This finding also bodes well in terms of further developing this characteristic in ourselves and in our organizations. Specifically, the dynamic nature of this attribute suggests that we can enhance or lessen our capabilities in this space. Therefore, focusing on further developing our grittiness may be beneficial for our individual and organizational performance.
A very important point must also be made here. In all of her experiments, it has been shown that grit has no relationship to IQ. In other words, they are separate from one another! This explains why those with similar levels of intelligence may achieve varying degrees of objective ‘success.’
This suggests that achievement is not necessarily a “talent game,” but rather a finely tuned focus on a desired outcome. It should be noted that this is also not a new idea. In his groundbreaking book, Talent is Overrated, Geoff Colvin argues that the key to exemplary performance and accomplishment is commitment to dedicated practice, an idea that has also drawn attention through Malcolm Gladwell’s The Tipping Point.
The concept of grittiness has a tremendous amount of intuitive appeal and the evidence behind its importance in a professional capacity is continuing to build. When looking at what we truly value, it may be worthwhile to conduct a grit audit on ourselves and answer the questions provided within this column. Indeed, it would be valuable to think about how we can enhance our grittiness and learn more about the situations and people that may derail us from our true passions. Enhancing our self-awareness regarding how we pursue our goals puts us in the best position to succeed.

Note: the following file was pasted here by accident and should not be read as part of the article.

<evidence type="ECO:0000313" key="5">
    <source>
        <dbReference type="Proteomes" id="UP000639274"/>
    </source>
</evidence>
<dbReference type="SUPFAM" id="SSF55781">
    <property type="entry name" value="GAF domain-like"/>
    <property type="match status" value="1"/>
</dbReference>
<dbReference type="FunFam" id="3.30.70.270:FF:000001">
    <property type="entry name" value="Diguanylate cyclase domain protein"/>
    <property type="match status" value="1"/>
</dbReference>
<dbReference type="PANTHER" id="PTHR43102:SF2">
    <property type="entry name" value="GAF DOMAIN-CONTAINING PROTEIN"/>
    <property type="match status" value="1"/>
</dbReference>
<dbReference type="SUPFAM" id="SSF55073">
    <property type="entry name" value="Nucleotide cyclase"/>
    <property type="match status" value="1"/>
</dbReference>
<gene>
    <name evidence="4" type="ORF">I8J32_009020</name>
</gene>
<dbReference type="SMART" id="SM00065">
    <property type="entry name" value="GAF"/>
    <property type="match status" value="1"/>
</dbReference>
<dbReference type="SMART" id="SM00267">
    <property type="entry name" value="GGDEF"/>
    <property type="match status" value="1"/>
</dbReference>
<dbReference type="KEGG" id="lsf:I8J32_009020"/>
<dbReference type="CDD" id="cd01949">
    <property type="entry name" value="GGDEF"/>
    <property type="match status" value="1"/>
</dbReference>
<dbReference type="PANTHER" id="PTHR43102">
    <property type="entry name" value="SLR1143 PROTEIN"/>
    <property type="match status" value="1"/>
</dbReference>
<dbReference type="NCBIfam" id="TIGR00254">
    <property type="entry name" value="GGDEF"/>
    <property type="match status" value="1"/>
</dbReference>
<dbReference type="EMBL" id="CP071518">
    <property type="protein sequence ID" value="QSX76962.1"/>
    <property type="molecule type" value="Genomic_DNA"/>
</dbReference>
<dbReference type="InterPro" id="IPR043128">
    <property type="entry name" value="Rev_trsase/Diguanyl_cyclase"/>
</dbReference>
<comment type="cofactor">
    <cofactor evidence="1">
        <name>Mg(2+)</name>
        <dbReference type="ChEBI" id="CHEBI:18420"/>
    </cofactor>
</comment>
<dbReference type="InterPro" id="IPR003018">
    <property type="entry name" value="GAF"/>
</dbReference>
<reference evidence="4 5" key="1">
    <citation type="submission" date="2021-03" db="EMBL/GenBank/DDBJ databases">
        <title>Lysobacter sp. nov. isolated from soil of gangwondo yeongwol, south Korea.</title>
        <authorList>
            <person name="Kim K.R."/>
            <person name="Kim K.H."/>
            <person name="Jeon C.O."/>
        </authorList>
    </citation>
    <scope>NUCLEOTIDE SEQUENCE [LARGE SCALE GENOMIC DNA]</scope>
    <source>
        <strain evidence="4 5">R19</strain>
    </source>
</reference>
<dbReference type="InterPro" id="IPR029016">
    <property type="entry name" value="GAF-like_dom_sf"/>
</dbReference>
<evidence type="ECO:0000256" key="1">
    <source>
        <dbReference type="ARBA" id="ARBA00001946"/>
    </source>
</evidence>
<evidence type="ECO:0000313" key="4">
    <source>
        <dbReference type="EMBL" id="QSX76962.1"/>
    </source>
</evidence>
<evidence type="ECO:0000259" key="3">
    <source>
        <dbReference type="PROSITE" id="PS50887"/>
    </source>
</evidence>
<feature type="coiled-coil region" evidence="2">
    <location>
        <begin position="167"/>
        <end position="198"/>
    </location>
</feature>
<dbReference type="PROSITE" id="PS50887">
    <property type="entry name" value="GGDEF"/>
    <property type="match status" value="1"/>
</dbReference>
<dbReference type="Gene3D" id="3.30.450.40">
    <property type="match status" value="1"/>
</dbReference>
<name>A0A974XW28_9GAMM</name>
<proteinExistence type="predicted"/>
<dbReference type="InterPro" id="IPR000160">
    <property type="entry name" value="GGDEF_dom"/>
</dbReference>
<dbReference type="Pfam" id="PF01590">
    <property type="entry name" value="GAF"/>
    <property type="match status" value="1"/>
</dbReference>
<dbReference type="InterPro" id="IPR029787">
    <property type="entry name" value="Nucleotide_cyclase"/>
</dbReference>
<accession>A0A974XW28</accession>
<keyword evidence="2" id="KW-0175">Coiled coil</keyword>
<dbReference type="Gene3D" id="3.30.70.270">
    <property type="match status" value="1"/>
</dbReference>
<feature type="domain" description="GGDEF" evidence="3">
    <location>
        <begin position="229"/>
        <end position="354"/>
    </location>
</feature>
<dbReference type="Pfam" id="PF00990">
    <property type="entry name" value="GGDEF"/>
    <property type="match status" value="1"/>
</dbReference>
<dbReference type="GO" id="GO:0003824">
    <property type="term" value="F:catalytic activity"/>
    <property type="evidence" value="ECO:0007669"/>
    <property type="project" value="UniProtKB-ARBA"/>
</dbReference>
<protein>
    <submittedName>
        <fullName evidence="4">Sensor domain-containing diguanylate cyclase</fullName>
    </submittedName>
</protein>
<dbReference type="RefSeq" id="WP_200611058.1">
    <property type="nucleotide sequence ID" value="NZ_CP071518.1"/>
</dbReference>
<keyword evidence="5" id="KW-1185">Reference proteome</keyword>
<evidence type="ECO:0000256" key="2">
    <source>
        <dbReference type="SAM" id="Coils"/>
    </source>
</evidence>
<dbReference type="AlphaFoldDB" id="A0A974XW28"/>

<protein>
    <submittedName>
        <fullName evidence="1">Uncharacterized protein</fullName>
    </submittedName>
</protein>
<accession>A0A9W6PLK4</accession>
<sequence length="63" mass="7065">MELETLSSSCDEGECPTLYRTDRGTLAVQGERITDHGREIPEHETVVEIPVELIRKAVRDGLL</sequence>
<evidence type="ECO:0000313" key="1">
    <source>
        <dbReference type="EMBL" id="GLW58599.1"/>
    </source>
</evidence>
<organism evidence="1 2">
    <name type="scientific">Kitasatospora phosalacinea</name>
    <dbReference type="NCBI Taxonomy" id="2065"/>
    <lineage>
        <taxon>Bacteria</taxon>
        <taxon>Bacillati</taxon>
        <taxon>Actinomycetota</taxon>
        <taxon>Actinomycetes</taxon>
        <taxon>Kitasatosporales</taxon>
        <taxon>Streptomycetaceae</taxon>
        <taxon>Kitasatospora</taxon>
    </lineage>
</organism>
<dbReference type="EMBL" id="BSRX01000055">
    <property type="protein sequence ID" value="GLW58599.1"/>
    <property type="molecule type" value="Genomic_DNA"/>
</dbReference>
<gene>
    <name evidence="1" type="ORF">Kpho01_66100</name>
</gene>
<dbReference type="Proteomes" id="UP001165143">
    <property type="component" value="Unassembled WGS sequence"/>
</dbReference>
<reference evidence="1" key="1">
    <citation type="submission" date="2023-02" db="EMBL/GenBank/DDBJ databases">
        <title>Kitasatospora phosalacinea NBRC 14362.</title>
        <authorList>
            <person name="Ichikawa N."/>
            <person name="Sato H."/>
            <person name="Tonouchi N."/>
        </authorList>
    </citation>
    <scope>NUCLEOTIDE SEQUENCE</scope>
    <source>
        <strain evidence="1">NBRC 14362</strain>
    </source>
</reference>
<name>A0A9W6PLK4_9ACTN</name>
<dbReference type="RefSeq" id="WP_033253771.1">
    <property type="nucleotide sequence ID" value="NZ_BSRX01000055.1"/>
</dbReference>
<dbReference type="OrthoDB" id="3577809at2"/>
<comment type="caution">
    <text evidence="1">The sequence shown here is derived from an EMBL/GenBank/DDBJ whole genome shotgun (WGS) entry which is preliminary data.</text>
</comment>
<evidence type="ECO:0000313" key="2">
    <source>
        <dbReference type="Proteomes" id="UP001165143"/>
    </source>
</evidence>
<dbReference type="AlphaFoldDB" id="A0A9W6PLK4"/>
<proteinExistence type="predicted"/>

While reflecting on writing this article, a quote from Randy Pausch kept resonating with me. Randy was the Carnegie Mellon Professor who authored the internationally best-selling book “The Last Lecture,” which summarized the final invited address he gave to an audience after being diagnosed with terminal cancer. He said the following about obstacles:
“The brick walls are not there to keep us out. The brick walls are there to give us a chance to show how badly we want something.”
As always, good luck in your journey.
Craig Dowden, Ph.D.
André Filion & Associates Inc
(i) It should be noted that the 50th percentile scores are 3.38 for men and 3.50 for women.
(ii) Martin Seligman, “Flourishing” (page 123).